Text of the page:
2017 CHM Fellow Margaret Hamilton
Margaret Heafield Hamilton was born in Paoli, Indiana, on August 17, 1936. She graduated high school in 1954 and from Earlham College, with a BA in mathematics, in 1958. From simple beginnings, she would go on to the lead computer software development for part of the US Apollo space program, probably still the most ambitious human project ever. Costing $142 billion (2017) and staffed with over 400,000 engineers, assembly line workers, astrophysicists, welders, truck drivers, astronauts, radar technicians, and program managers—nearly every technical specialty and walk of life possible—it was truly a national mission.
On her way to Apollo, after graduating from Earlham, Hamilton took a temporary position at Massachusetts Institute of Technology (MIT), where she developed weather prediction software for professor Edward N. Lorenz on the Librascope LGP-30 and DEC PDP-1 computers. Lorenz is the father of dynamical systems and chaos theory, and coiner of the concept of the “butterfly effect.” This idea is that small initial changes can have large effects. Lorenz used it in his models of global climate change to show, to ask, for example, “Does the flap of a butterfly’s wings in Brazil set off a tornado in Texas?”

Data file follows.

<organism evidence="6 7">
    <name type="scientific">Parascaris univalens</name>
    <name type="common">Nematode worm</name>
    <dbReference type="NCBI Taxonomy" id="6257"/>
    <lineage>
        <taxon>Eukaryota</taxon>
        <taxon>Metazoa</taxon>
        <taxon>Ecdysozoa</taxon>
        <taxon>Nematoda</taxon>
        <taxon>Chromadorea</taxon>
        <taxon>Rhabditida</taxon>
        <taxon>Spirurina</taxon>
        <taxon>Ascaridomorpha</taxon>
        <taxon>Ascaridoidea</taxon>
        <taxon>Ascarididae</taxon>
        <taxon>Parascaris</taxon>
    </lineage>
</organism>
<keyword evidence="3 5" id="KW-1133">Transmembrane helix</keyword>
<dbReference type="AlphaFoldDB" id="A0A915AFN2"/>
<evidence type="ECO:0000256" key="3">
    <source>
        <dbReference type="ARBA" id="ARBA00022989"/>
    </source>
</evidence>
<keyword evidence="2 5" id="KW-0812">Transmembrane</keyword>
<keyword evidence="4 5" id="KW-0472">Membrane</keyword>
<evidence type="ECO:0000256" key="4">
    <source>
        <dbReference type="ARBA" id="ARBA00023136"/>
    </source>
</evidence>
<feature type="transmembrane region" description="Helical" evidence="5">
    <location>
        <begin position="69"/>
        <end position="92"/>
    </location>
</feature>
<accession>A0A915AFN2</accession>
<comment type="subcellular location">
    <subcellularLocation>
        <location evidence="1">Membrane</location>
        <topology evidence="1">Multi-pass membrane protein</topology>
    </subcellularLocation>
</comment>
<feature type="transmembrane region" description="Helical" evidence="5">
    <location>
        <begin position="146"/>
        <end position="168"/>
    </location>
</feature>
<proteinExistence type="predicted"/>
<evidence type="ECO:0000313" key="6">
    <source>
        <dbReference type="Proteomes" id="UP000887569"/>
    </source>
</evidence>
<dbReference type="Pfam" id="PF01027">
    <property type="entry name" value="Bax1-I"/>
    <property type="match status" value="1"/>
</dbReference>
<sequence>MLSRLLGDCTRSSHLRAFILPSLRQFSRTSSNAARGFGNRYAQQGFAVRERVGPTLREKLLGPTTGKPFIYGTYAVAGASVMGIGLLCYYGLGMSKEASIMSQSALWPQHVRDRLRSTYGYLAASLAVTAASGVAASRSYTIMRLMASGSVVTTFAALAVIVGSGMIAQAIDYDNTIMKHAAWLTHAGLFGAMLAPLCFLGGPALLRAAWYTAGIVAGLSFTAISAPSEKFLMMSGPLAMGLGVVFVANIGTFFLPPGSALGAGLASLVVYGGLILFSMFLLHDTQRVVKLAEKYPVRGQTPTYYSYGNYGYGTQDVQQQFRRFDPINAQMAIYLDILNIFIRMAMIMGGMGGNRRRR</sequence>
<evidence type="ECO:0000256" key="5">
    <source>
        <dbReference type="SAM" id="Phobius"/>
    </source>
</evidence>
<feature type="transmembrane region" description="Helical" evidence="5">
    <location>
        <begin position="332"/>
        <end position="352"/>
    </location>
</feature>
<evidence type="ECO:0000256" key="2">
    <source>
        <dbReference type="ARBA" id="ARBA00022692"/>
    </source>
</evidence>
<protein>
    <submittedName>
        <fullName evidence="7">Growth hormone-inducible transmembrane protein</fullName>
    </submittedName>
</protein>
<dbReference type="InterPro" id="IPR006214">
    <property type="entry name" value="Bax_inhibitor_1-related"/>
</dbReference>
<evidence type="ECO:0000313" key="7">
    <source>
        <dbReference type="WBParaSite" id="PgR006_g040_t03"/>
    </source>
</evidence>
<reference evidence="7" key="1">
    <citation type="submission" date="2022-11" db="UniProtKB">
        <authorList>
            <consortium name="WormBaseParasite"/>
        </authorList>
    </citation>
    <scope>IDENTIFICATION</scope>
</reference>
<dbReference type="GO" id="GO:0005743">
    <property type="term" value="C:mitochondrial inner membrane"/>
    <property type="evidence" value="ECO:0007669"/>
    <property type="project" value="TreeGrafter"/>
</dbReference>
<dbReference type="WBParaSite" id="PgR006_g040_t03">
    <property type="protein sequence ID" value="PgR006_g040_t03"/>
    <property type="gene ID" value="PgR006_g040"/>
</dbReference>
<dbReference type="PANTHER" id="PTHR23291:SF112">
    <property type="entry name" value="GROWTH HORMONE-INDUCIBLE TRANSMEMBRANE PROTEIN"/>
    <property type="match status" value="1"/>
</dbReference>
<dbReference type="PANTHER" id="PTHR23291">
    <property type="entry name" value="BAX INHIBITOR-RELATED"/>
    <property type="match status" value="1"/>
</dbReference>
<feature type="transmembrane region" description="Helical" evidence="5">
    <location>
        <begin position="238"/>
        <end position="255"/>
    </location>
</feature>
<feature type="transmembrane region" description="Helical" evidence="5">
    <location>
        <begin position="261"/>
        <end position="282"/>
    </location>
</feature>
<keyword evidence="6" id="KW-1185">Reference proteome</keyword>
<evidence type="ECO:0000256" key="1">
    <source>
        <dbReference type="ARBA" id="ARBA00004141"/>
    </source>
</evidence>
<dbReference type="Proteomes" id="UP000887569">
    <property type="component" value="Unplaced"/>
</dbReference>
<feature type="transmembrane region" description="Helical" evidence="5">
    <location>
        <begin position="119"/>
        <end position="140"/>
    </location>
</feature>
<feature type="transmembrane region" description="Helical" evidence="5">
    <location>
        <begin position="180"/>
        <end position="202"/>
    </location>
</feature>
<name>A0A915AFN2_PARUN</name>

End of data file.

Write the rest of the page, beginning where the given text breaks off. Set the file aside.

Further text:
From 1961–63, Hamilton worked on the massive US SAGE air defense system at Lincoln Laboratories, where she first began to take an interest in software reliability. SAGE, which stood for the nearly meaningless acronym “Semi-Automatic Ground Environment,” was a series of computers across the US (with one in North Bay, Canada) which connected to local radars and which could provide a picture of the airspace of the continental United States. The perceived threat was atom bomb carrying Russian bombers attacking from the north. While Hamilton worked on the prototype SAGE computer, whose military designation is AN-FSQ-7, she learned a great deal about the importance of writing reliable software.